}

  @Override
  public void filter(ContainerRequestContext requestContext) {
    System.out.println("SampleContainerRequestFilter.filter() invoked");
  }
}

Injecting ResourceInfo

At the ContainerRequest extension point (that is, after resource matching has occurred), it is possible to access the matched resource class and resource method by injecting the ResourceInfo class. For example, the following code shows how to inject the ResourceInfo class as a field of the ContainerRequestFilter class:
// Java
package org.jboss.fuse.example;

import javax.ws.rs.container.ContainerRequestContext;
import javax.ws.rs.container.ContainerRequestFilter;
import javax.ws.rs.container.ResourceInfo;
import javax.ws.rs.ext.Provider;
import javax.annotation.Priority;
import javax.ws.rs.core.Context;
 
@Provider
@Priority(value = 30)
public class SampleContainerRequestFilter implements ContainerRequestFilter {

  @Context
  private ResourceInfo resinfo;
 
  public SampleContainerRequestFilter() {
    ...
  }

  @Override
  public void filter(ContainerRequestContext requestContext) {
    String resourceClass = resinfo.getResourceClass().getName();
    String methodName    = resinfo.getResourceMethod().getName();
    System.out.println("REST invocation bound to resource class: " + resourceClass);
    System.out.println("REST invocation bound to resource method: " + methodName);
  }
}

Aborting the invocation

It is possible to abort a server-side invocation by creating a suitable implementation of a container request filter. Typically, this is useful for implementing security features on the server side: for example, to implement an authentication feature or an authorization feature. If an incoming request fails to authenticate successfully, you could abort the invocation from within the container request filter.
For example, the following pre-matching feature attempts to extract a username and password from the URI's query parameters and calls an authenticate method to check the username and password credentials. If the authentication fails, the invocation is aborted by calling abortWith on the ContainerRequestContext object, passing the error response that is to be returned to the client.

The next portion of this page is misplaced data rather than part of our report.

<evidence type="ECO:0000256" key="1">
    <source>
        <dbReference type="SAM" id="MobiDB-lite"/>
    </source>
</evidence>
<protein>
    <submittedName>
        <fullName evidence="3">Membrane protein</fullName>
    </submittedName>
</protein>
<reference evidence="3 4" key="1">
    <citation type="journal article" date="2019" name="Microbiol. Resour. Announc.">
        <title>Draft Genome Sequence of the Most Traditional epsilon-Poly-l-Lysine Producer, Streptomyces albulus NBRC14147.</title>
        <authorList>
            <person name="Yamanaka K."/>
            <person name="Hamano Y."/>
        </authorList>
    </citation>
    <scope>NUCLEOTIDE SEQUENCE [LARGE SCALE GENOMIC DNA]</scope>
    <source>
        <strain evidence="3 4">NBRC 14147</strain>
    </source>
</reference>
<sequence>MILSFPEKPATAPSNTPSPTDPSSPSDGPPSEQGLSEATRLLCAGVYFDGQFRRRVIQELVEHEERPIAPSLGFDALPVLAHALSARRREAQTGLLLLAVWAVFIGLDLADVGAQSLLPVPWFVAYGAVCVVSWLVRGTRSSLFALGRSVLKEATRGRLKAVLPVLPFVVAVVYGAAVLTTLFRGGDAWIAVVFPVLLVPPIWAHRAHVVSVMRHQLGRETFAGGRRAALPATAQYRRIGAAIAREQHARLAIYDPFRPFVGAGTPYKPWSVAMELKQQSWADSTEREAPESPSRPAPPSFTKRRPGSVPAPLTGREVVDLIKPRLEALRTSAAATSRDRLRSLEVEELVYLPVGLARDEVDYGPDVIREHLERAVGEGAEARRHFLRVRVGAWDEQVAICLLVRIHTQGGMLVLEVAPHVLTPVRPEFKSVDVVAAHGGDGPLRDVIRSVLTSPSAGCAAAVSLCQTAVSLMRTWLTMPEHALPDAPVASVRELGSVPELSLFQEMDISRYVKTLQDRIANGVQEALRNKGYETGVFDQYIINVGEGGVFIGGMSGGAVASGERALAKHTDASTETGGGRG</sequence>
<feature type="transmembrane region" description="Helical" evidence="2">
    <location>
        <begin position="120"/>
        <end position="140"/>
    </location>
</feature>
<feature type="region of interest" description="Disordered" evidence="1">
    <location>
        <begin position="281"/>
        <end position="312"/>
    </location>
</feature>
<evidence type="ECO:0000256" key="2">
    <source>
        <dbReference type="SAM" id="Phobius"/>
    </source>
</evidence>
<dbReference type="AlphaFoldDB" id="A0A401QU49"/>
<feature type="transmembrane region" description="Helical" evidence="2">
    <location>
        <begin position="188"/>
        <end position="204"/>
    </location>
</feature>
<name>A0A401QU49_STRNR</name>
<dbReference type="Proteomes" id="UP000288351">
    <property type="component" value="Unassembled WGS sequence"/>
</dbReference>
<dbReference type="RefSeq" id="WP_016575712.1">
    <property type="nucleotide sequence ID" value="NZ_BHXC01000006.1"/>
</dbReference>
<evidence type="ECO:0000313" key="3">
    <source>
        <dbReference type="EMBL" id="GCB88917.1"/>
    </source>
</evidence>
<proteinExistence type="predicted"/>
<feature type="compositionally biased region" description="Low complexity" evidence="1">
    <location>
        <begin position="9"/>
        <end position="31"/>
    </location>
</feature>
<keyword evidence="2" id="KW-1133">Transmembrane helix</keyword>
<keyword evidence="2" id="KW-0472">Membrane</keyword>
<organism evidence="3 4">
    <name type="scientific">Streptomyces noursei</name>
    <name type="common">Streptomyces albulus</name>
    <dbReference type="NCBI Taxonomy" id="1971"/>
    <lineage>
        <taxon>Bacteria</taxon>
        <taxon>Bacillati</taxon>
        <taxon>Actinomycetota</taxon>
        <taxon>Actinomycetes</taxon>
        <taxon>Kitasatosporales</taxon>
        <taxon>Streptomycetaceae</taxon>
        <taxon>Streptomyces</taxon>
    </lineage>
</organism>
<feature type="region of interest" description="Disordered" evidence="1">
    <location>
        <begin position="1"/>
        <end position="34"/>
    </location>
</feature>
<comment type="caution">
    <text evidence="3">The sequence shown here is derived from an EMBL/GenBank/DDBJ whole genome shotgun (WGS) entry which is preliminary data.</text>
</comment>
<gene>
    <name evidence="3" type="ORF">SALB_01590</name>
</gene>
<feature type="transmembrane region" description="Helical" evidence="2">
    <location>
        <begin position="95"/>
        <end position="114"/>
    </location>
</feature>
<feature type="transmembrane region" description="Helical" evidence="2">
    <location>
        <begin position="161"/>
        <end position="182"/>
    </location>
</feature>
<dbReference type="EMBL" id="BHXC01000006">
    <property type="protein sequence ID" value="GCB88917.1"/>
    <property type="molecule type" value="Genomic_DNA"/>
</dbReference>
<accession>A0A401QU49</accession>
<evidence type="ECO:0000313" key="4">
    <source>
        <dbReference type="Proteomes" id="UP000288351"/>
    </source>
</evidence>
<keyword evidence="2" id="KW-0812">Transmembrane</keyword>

// Java
package org.jboss.fuse.example;
 
import javax.annotation.Priority;
import javax.ws.rs.container.ContainerRequestContext;
import javax.ws.rs.container.ContainerRequestFilter;
import javax.ws.rs.container.PreMatching;
import javax.ws.rs.core.Response;
import javax.ws.rs.core.Response.ResponseBuilder;
import javax.ws.rs.core.Response.Status;
import javax.ws.rs.ext.Provider;
 
@PreMatching
@Priority(value = 20)
@Provider
public class SampleAuthenticationRequestFilter implements
  ContainerRequestFilter {
 
  public SampleAuthenticationRequestFilter() {
    System.out.println("SampleAuthenticationRequestFilter starting up");
  }
 
  @Override
  public void filter(ContainerRequestContext requestContext) {
    ResponseBuilder responseBuilder = null;
    Response response = null;

    String userName = requestContext.getUriInfo().getQueryParameters().getFirst("UserName");
    String password = requestContext.getUriInfo().getQueryParameters().getFirst("Password");
    if (authenticate(userName, password) == false) {
      responseBuilder = Response.serverError();
      response = responseBuilder.status(Status.BAD_REQUEST).build();
      requestContext.abortWith(response);
    }
  }

  public boolean authenticate(String userName, String password) {
    // Perform authentication of 'user'
    ...
  }
}

Binding the server request filter

To bind a server request filter (that is, to install it into the Apache CXF runtime), perform the following steps:
  1. Add the @Provider annotation to the container request filter class, as shown in the following code fragment:
    // Java
    package org.jboss.fuse.example;
    
    import javax.ws.rs.container.ContainerRequestContext;
    import javax.ws.rs.container.ContainerRequestFilter;
    import javax.ws.rs.ext.Provider;
    import javax.annotation.Priority;
     
    @Provider
    @Priority(value = 30)
    public class SampleContainerRequestFilter implements ContainerRequestFilter {
      ...
    }
    When the container request filter implementation is loaded into the Apache CXF runtime, the REST implementation automatically scans the loaded classes to search for the classes marked with the @Provider annotation (the scanning phase).
  2. When defining a JAX-RS server endpoint in XML (for example, see Section 16.1, “Configuring JAX-RS Server Endpoints”), add the server request filter to the list of providers in the jaxrs:providers element.
    <blueprint xmlns="http://www.osgi.org/xmlns/blueprint/v1.0.0"
        xmlns:xsi="http://www.w3.org/2001/XMLSchema-instance"
        xmlns:jaxrs="http://cxf.apache.org/blueprint/jaxrs"
        xmlns:cxf="http://cxf.apache.org/blueprint/core"
        ...
    >
        ...
        <jaxrs:server id="customerService" address="/customers">
          ...
          <jaxrs:providers>
            <ref bean="filterProvider" />
          </jaxrs:providers>
          <bean id="filterProvider" class="org.jboss.fuse.example.SampleContainerRequestFilter"/>
    
        </jaxrs:server>
    
    </blueprint>
    Note
    This step is a non-standard requirement of Apache CXF. Strictly speaking, according to the JAX-RS standard, the @Provider annotation should be all that is required to bind the filter. But in practice, the standard approach is somewhat inflexible and can lead to clashing providers when many libraries are included in a large project.